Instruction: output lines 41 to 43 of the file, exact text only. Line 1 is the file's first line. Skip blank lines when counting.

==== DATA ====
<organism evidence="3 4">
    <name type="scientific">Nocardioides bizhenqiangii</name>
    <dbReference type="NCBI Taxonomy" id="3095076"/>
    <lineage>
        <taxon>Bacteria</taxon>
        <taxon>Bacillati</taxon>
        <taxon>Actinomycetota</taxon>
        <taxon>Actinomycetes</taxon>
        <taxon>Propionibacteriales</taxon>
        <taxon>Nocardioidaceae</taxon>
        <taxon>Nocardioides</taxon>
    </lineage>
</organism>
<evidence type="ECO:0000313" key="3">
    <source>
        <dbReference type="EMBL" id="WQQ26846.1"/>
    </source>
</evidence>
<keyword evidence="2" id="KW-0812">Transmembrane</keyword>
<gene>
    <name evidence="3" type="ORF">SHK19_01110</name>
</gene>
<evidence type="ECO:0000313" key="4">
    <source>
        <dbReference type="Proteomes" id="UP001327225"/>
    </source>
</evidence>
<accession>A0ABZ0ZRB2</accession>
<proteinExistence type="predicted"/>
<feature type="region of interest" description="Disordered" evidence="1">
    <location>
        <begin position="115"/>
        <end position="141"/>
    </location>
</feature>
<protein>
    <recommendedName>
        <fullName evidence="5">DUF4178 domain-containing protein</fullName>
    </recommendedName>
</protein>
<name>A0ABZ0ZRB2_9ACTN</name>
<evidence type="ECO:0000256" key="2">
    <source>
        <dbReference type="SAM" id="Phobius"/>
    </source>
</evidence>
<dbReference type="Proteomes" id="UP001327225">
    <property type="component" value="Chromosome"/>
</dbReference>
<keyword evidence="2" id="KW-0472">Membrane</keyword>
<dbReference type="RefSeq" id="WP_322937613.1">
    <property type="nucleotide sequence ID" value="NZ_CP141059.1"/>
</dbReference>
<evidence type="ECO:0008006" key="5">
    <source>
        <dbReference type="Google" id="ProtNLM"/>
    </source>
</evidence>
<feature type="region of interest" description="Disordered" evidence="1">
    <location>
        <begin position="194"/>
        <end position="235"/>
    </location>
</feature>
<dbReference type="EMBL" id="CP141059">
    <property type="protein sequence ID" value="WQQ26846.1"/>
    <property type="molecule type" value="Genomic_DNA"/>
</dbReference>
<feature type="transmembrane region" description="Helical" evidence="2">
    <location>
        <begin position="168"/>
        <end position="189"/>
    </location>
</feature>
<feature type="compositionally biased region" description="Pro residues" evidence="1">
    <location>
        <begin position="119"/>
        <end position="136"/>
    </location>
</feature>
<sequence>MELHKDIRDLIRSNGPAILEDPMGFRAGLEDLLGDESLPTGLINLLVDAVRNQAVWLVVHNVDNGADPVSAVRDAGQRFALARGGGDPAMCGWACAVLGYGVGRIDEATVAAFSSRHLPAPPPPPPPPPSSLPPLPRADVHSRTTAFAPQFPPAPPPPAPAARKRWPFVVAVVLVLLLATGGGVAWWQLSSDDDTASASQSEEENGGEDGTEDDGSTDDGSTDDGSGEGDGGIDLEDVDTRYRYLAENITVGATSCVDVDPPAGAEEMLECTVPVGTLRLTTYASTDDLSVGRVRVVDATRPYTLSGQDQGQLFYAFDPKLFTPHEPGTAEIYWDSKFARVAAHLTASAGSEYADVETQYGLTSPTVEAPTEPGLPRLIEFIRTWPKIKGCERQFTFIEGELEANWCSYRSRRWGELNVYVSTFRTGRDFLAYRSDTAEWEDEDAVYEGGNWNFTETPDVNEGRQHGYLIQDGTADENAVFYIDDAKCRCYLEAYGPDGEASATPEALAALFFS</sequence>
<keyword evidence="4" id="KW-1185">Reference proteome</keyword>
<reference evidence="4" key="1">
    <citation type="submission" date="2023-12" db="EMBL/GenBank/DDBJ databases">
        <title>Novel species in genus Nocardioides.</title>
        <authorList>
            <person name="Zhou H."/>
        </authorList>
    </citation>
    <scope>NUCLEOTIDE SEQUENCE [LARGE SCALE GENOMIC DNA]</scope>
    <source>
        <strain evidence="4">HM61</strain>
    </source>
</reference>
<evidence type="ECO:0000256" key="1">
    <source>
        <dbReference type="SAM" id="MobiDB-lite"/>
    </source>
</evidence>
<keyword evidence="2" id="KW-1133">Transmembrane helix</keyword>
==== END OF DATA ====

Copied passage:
<name>A0ABZ0ZRB2_9ACTN</name>
<evidence type="ECO:0000256" key="2">
    <source>